A group of 20 students from Deakin University, Australia, who were on a short stay with Shiga University (Hikone Campus), met with various local companies in Hikone to find solutions to some of the challenges faced by these companies . On the last day of the Program, these students presented their recommendations incorporating their viewpoints as foreign students.
The students were in Hikone from 18 to 29 June 2018. As part of project, their challenge was to find, through discussions with local companies, issues faced by them and come up with suggestions to resolve those issues.
During their stay, students visited four companies: Eirakuya, a manufacture of Japanese traditional Buddhist altars, Tourism Division of the Hikone City, the Hikone Castle team in charge with enlisting the castle as a world heritage site, and Okamura Honke, a sake brewery located in Toyosatocho.
After visiting all four companies, the students, in smaller groups of five, were allocated a company each to work on.
Shiga University has been hosting Deakin students since the exchange agreement with Deakin began last year. Out of many similar overseas programs offered by Deakin, Study Program to Shiga is one of the most popular among Deakin students and therefore participants are selected based on academic merit.
About a hundred people, including representatives from each company involved in the program and staff and students from Shiga University attended the final presentation. The participants received presentation summaries translated to Japanese by Shiga University students.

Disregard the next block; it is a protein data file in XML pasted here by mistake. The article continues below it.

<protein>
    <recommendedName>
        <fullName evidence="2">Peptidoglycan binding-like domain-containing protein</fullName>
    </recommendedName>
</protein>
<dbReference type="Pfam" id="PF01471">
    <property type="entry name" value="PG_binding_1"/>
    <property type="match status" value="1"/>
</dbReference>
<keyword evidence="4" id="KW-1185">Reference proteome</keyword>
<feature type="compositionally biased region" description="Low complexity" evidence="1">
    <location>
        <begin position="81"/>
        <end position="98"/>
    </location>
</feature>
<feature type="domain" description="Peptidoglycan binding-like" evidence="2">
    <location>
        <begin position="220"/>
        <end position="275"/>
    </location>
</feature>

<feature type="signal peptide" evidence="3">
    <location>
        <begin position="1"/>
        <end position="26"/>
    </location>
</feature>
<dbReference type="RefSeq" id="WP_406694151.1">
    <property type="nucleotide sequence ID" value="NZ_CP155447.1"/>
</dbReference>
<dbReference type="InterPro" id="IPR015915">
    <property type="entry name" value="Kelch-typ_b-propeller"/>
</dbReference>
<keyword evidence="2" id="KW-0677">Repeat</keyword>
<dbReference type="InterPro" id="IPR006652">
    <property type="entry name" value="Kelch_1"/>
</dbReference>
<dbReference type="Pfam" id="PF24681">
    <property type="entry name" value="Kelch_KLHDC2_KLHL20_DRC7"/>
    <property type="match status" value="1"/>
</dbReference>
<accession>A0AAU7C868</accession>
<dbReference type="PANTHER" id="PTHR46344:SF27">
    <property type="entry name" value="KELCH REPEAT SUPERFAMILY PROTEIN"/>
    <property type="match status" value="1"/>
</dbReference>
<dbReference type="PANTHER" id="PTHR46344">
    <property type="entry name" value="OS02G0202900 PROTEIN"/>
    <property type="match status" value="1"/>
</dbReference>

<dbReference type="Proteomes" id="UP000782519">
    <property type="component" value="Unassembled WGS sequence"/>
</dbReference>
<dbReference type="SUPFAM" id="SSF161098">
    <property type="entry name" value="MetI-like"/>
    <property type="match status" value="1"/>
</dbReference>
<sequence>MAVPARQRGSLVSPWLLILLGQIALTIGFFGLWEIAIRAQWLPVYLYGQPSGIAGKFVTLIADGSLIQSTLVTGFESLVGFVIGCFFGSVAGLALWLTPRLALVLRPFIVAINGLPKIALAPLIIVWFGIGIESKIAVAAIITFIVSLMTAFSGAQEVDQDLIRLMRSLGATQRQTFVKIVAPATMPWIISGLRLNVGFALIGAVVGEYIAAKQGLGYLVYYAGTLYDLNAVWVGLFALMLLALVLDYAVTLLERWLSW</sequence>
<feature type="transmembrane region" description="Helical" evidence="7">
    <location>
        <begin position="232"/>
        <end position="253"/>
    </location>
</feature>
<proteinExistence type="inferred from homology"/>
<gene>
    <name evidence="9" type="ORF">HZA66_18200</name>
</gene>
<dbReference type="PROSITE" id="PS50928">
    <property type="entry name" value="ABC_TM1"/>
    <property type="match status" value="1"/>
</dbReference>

The group that worked with the Hikone Castle said they were impressed by the beauty of the castle and the surrounding gardens. However, due to the lack of English language signage and descriptions, they were unable to appreciate the historical importance of the castle and therefore did not find the site very welcoming (to English speaking visitors). The lack of spots with free Wi-Fi in Hikone was also highlighted as problematic.
Based on an online survey of Deakin students, conducted by the group that worked with the Sake brewery, revealed there is very little knowledge among Australians about Japanese Sake and drinking habits. They recommended linking up with Australian bars who serve Japanese sake to promote sales.
The group that visited Eirakuya, suggested furniture made using the traditional alter making techniques could create business opportunities in Australia.
The city officials said it was interesting to look at things from a different point of view to their own and would use the suggestions in their future planning. At the conclusion of the session, Deakin students presented their respective companies with Australian souvenirs and posed for a group photo with everyone involved in the program.
This article was originally published in Chunichi Shimbun (Morning Edition, Thursday 5 July 2018) and was translated by Deakin University.